Social Anxiety Disorder Resources and Guide

B-Vitamins

B-vitamins play a vital role in chemical processes throughout the brain and body. Research shows that unhealthy levels of essential B-vitamins like B6, B9 and B12 may contribute to poor mood and feelings related to anxiety and depression. Supplementing your diet with essential B-vitamins can have a direct effect on important neurotransmitters in the brain, such as serotonin, norepinephrine and dopamine. As well, evidence suggests that B-vitamins are important cofactors that help balance and metabolize neuro-toxic chemicals that have been linked to anxiety and depression related conditions.

In combination with natural constituents like 5-HTP, SAM-e, Hyperforin, Kava Kava, and Valerian, B-vitamins work together to help you feel better.

Vitamin B1 (Thiamine)

Thiamine is a water soluble vitamin needed in relatively small quantities, and is normally found in everyday foods like fortified breads, cereals, pasta, whole grains, lean meats, fish, peas, soybeans, and dried beans.

In a recent clinical study of vitamin B1, young women were given either a placebo or 50 mg Thiamine, every day for 2 months. Before and after taking the tablets, mood, memory, and reaction times were observed. An improvement in Thiamine status was associated with reports of being more clearheaded, composed, and having more energy. more...

Vitamin B3 (Niacin)

Niacin is a water soluble vitamin found in dairy products, lean meats, fish, poultry, nuts, and eggs. Clinical research has shown that B3 supplementation may help reduce peripheral breakdown of L-Tryptophan. Thus, L-Tryptophan will not be depleted for Niacin production in the brain, allowing it to be transported into the central nervous system. It is subsequently metabolized into 5-HTP which leads directly to Serotonin production. more...

Vitamin B5 (Pantothenic Acid)

B5 is a water soluble vitamin which can be found in milk products, eggs, and fish. Vitamin B5 has been linked to the synthesis of the neurotransmitter Acetylcholine, which performs a wide variety of functions in the central nervous system and is believed to play an important roll in memory, attention and cognitive functions in the brain. Pantothenic acid is responsible for helping to synthesize a neuro-chemical called Co-enzyme A (CoA), which is often then combined with choline to produce the neurotransmitter Acetylcholine. more...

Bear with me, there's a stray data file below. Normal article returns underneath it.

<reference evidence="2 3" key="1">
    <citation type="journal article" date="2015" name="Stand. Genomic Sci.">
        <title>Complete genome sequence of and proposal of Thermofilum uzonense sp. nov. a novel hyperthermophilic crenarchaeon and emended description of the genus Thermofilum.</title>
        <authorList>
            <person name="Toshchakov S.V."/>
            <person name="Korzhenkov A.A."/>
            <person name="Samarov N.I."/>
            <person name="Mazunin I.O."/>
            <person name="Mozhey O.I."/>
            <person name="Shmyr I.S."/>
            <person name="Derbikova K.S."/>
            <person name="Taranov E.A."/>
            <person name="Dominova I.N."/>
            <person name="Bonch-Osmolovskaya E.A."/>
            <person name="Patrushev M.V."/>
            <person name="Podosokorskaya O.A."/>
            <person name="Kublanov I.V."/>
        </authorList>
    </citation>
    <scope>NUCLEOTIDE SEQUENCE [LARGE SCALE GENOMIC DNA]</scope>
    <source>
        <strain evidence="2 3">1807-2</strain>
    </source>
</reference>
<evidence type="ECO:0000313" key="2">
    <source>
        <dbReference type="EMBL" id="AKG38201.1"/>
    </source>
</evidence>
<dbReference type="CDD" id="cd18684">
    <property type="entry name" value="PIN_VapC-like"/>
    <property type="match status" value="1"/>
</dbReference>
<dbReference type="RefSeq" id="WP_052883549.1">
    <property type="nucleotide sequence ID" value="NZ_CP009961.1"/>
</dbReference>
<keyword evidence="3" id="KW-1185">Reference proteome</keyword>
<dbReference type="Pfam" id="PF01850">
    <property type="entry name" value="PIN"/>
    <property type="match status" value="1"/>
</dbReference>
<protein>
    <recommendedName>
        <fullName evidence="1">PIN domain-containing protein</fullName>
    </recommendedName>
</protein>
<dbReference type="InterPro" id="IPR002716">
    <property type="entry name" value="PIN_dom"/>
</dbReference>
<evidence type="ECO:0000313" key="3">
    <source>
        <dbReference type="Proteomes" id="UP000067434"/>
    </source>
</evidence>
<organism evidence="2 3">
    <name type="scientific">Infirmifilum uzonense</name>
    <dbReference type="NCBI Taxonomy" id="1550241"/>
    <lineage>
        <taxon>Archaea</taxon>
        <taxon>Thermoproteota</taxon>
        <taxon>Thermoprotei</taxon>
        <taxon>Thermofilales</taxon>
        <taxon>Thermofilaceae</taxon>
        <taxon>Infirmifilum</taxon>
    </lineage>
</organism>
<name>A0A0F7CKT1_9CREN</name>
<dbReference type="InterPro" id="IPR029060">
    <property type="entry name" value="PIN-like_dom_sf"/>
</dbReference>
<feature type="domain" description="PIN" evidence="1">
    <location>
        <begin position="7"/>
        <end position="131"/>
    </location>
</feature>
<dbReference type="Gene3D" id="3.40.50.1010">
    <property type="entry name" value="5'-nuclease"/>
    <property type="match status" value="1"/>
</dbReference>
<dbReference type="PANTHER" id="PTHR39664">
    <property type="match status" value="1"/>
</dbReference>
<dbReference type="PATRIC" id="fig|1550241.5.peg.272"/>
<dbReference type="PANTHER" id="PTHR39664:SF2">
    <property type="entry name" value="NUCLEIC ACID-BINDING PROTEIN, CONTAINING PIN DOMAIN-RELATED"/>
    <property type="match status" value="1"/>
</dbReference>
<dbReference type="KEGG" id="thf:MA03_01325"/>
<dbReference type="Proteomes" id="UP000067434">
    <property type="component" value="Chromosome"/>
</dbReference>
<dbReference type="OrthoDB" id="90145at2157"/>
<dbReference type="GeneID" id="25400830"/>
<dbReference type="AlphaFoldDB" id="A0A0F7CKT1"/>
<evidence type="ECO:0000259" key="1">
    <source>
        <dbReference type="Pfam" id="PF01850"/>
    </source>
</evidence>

Vitamin B6 (Pyridoxine HCL)

Pyridoxine, or B6, is a water soluble vitamin in beans, legumes, meats, nuts, eggs, fish, cereals, whole grains, and fortified breads. Recently, clinical studies have shown that B6, combined with other B-complex vitamins as well as magnesium supplementation, helps reduce levels of toxic amino acid called homocysteine. In both studies, similar therapy combinations lowered homocysteine by nearly 30%. The lowering of homocysteine may be partially responsible for reducing anxious feelings and depression based on studies involving SAM-e and methylation processes. more...

Another study confirms Pyridoxine’s direct effect on GABA and serotonin neurotransmitters. In addition, the study suggests higher doses of B6 may be a positive influence on certain types of dysphoric mental states including rage, anxiety, despair, and depression.

Vitamin B9 (Folic Acid, Folate)

B9 is closely related to biochemical processes involving S-adenosylmethionine (SAM-e) as well as homocysteine. Homocysteine is considered a dangerous and toxic byproduct of naturally occurring SAM-e in the body, an oversupply of which has been linked directly to instances of heart disease and depression related symptoms. The neurotoxic effects of homcysteine may play a role in the neurological and psychiatric disturbances associated with folate and vitamin B12 deficiency.

Folate’s mechanism of action has been implicated in biochemical processes in the brain involving neurotransmitters such as Serotonin. more...

Vitamin B12 (Cyanocobalamin)

Vitamin B12 is a water soluble vitamin naturally occurring in animal products like eggs, fish, dairy foods, and meats. Fortified breads and cereals are also a good source of B12 for vegetarians. The body is unable to produce Cyanocobalamin on its own. Therefore, it must be replenished every day through the diet. The National Institute of Health suggests vitamin B12 deficiency can contribute to feelings of anxiety and stress, as well as fatigue and weakness, tiredness, loss of appetite, weight loss, irritability, and mental confusion. more...

Vitamin H (Biotin)

Biotin is essential to the activity of many enzyme systems and for proper nervous system function. As a cofactor to numerous biological processes, Biotin works with other B-complex vitamins like B9, B12, B5 and Choline to facilitate the production of key neurotransmitters that have been linked to cognitive function, memory, and emotional well being. more...

 

*This information has been adapted from the Clinical Study Center (www.clarocet.com) with permission from The Medicor Labs Corporation.

 

 
National Center for Health and Wellness